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I was really proud of the fact, when I was 14 years old, that I won the Presidents Physical Fitness Award in PE class. I scored the highest of all freshman, about 150 boys. There were some good athletes in that class. The test was tailor made for me, pullups, pushups, situps, shuttle run – I was a little 100 lb. mongoose, strong, no body weight and quick. perfect for that test. So, I scored the best out of all the freshmen. And I did that despite scoring miserably in the V-Sit and reach. Lack of flexibility – that was me. And I didnt realize at the time just how much it limited me. I had fair speed at the best, and probably could have been a little faster if my legs werent so tight. But where it really cost me was wrestling. Yeah, wrestling. There were some moves and techniques we learned that I couldnt execute because of my lack of flexibility. Heck, I couldnt execute the #1 pinning combo properly. The half nelson. I couldnt put in a good deep half cause it hurt my shoulders and arms. You wrestling guys know how that is a fundamental move. I simply couldnt hit some of the moves cause I was SO tight. And it hasnt changed my entire life.
Heres the deal, we all know the benefits of flexibility. Regular flexibility training helps maintain range of motion, strength of muscles, and prevent injury. … Flexibility is important and helps overall athletic performance. It is good for muscle and joint health to keep each joint working in its full range of motion.
- To improve your athlete’s flexibility, focus on major the major muscle groups in the calf, thigh, hip, lower back, neck, and shoulder.
- Warm up first. Stretching muscles when they’re cold increases the risk of pulled muscles. Low intensity jog for approximate 3 to 4 minutes.
- Hold each stretch for at least 30 seconds. It takes time to lengthen tissues safely. Hold your stretches for at least 30 seconds – up to 60 seconds for a really tight muscle or problem area. That can seem like a long time, so wear a watch or keep an eye on the clock to make sure you are holding your stretches long enough.
- Don’t bounce. Bouncing as you stretch can cause small tears (micro tears) in the muscle, which leave scar tissue as the muscle heals. The scar tissue tightens the muscle even further, making you less flexible and more prone to pain.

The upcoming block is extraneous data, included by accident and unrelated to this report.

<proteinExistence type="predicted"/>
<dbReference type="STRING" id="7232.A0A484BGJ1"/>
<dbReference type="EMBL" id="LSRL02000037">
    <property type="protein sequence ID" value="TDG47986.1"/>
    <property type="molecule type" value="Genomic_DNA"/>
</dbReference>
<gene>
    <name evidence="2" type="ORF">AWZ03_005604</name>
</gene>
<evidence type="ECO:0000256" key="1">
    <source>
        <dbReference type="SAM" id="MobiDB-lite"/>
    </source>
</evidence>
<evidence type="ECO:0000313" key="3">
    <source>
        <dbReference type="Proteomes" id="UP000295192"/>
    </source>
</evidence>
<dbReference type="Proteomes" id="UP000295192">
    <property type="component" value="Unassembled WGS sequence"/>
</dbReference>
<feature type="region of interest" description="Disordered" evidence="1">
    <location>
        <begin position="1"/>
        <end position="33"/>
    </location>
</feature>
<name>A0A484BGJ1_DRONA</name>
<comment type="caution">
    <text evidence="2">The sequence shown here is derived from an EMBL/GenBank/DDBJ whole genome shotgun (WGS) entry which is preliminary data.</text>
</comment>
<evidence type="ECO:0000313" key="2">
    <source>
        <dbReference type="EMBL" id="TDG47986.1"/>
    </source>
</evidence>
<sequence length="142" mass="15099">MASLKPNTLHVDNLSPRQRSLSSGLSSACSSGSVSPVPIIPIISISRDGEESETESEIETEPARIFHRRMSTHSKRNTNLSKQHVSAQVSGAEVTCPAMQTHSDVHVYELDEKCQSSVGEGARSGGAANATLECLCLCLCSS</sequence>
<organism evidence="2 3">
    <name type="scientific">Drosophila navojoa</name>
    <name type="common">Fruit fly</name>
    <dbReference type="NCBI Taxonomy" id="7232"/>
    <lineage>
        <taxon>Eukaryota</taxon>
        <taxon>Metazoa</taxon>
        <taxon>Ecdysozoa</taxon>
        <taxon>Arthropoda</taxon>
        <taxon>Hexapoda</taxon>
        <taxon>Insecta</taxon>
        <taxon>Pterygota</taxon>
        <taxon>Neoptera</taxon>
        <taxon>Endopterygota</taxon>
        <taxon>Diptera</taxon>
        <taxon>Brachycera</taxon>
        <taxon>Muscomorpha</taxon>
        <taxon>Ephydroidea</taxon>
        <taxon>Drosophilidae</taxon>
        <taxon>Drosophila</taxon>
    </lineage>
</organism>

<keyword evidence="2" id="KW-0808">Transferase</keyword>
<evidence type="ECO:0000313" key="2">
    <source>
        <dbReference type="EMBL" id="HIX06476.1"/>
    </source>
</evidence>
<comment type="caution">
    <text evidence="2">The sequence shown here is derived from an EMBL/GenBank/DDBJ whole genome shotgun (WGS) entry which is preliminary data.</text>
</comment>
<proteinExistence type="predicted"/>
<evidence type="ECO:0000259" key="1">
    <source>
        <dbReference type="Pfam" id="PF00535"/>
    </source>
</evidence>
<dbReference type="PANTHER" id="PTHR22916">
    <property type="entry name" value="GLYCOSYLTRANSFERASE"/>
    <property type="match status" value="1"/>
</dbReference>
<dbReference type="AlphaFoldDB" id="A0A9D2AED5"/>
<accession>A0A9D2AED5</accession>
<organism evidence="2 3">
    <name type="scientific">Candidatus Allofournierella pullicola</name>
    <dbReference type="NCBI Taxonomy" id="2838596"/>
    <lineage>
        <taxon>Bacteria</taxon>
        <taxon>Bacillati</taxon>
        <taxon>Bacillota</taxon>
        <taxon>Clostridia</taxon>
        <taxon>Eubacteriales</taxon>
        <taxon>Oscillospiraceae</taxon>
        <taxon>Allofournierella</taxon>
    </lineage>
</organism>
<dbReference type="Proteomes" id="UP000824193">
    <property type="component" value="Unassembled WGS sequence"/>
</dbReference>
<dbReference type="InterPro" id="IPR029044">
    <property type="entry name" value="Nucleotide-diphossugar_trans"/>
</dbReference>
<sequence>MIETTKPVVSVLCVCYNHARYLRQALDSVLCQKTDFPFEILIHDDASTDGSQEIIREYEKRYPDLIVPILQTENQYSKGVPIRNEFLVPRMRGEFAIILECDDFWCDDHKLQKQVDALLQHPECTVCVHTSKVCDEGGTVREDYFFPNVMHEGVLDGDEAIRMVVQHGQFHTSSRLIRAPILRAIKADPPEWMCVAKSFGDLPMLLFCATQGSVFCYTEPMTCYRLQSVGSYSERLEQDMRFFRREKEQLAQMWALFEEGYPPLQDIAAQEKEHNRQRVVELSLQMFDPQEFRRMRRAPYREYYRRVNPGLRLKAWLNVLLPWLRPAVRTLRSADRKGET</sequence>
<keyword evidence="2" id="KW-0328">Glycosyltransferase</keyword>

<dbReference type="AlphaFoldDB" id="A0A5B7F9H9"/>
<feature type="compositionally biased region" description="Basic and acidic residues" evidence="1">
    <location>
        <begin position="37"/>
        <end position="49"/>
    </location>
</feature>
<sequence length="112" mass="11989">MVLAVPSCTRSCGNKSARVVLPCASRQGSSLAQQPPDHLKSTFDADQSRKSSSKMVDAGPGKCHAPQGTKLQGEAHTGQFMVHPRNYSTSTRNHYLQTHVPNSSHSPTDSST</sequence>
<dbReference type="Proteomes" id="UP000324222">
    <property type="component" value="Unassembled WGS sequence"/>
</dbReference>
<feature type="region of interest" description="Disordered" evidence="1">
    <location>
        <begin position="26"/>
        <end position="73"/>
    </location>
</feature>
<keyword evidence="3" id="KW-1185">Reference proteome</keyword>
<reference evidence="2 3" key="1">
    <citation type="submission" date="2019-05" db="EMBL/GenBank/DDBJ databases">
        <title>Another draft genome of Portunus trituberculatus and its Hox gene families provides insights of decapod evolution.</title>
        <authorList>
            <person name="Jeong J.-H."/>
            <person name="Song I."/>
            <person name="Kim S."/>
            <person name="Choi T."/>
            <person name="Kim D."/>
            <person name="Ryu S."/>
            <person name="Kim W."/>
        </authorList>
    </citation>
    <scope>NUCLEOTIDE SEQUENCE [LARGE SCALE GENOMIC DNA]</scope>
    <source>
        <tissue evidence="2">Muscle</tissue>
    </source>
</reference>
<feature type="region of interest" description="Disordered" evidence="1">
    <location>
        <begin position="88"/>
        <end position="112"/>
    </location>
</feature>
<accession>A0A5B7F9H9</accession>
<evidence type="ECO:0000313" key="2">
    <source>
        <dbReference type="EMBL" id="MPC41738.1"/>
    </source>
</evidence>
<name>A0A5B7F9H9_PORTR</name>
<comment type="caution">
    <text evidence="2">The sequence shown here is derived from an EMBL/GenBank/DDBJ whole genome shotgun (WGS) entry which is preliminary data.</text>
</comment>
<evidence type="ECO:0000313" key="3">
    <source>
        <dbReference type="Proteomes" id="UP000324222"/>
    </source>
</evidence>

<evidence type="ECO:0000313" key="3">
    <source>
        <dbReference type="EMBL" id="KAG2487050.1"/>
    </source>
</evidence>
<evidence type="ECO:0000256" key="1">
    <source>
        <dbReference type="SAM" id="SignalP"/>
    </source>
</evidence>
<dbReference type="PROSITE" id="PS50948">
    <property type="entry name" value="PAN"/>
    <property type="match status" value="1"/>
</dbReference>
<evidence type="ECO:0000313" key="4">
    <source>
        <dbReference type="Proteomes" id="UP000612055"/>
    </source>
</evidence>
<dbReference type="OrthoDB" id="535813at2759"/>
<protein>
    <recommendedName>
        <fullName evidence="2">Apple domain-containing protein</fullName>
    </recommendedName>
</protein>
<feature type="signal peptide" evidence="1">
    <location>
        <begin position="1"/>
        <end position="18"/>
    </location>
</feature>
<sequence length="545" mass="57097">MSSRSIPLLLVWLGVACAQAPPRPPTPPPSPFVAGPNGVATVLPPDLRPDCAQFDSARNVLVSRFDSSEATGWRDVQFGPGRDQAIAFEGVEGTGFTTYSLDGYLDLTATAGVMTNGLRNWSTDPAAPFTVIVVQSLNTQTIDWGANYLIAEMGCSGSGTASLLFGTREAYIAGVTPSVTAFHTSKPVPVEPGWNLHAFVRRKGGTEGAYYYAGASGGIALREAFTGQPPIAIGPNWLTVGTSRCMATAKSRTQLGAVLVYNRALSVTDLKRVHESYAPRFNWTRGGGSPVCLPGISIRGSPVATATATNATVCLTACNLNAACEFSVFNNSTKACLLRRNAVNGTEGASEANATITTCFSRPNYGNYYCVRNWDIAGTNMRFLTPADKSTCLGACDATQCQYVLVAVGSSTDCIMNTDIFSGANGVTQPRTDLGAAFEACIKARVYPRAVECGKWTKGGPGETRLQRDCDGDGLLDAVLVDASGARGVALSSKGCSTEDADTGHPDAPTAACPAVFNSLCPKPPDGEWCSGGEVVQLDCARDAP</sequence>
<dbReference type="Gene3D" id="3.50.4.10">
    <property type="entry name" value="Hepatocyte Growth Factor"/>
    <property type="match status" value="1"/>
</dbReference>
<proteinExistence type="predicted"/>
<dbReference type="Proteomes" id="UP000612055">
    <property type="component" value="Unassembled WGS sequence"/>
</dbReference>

- Focus on a pain-free range of motion stretch. If you feel pain as you stretch, you’ve gone too far. Back off to the point where you don’t feel any pain, then hold the stretch.
- Relax and breathe freely. Don’t hold your breath while you’re stretching.
- Stretch both sides. Make sure your joint range of motion is as equal as possible on either side of the body.
- Stretch before and after activity. Light stretching after your warm-up followed by a more thorough stretching regimen after your activity is your best bet.
- In addition to stretching major muscle groups, stretch muscles and joints that you routinely use during games. This stretching program involves the main muscles and muscle groups. Specific pitcher stretches will isolate the shoulder region and increase ROM at the rotator cuff area. These stretches can be performed in approximately 20 minutes.
Back when I was in HS we stretched cold and did the old time stretches. Didnt do me much good. So what Im asking is…what really would have helped a guy like me? What do I really need? I’ll talk about it a little more next week. AND…THATS MY TAKE!
Kentucky Derby…US Open Tennis 7th fastest time ever
One more thing…Lou Brock
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Hey, join me next week for another CP coaches podcast and we’ll see you then!
Sport has the power to change the world. It has the power to inspire. It has the power to unite people in a way that little else does. Sport can awaken hope where there was previously only despair. Nelson Mandela
Sweet 16 Countdown: 51. Alaska -9.2 50. Vermont -1.7 49. North Dakota 3.3 48. Wyoming 5.2 47. Rhode Island 8.4 46. District of Columbia 8.4 45. Delaware 14.7 44. South Dakota 15.3 43. New Hampshire 16.7 42. Montana 19.2 41. Maine 19.5 40. New Mexico 20.5 39. Oregon 24.2 38. West Virginia 26.3 37. Nevada 31.2 36. Idaho 32.2 35. Nebraska 32.6 34. New York 33.0 33. Iowa 34.4 32. Minnesota 35.9 31. Kentucky 36.3 30. Hawaii 36.5 29. Connecticut 37.3 28. Massachusetts 38.3 27. Wisconsin 39.9 26. Virginia 40.8 25. Oklahoma 41.5 24. Michigan 41.53 23. Kansas 41.8 22. Tennessee 41.9 21. Washington 42.6 20. Indiana 43.9 19. Colorado 44.4 18. South Carolina 44.61 17. New Jersey 44.63 16. Arkansa 45.0 15. Arizona 45.2 14. Mississippi 45.6 13. Alabama 45.8 12. Utah 46.0 11. North Carolina 46.7 10. Missouri 49.0 9. Pennsylvania 49.9 8. Illinois 50.3 7. Louisiana 51.9 6. Maryland 52.8 5. Georgia 57.2 4. Texas 60.8 3. Ohio 61.0 2. Florida 62.5 1. California 69.4
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Coach Albaugh coached high school football in Illinois for 28 years. During that time he coached at every level and on both sides of the ball. He was the offensive and defensive line coach for four undefeated teams and was a defensive coordinator in his last 11 years, twice reaching the semi finals of the Illinois state playoffs.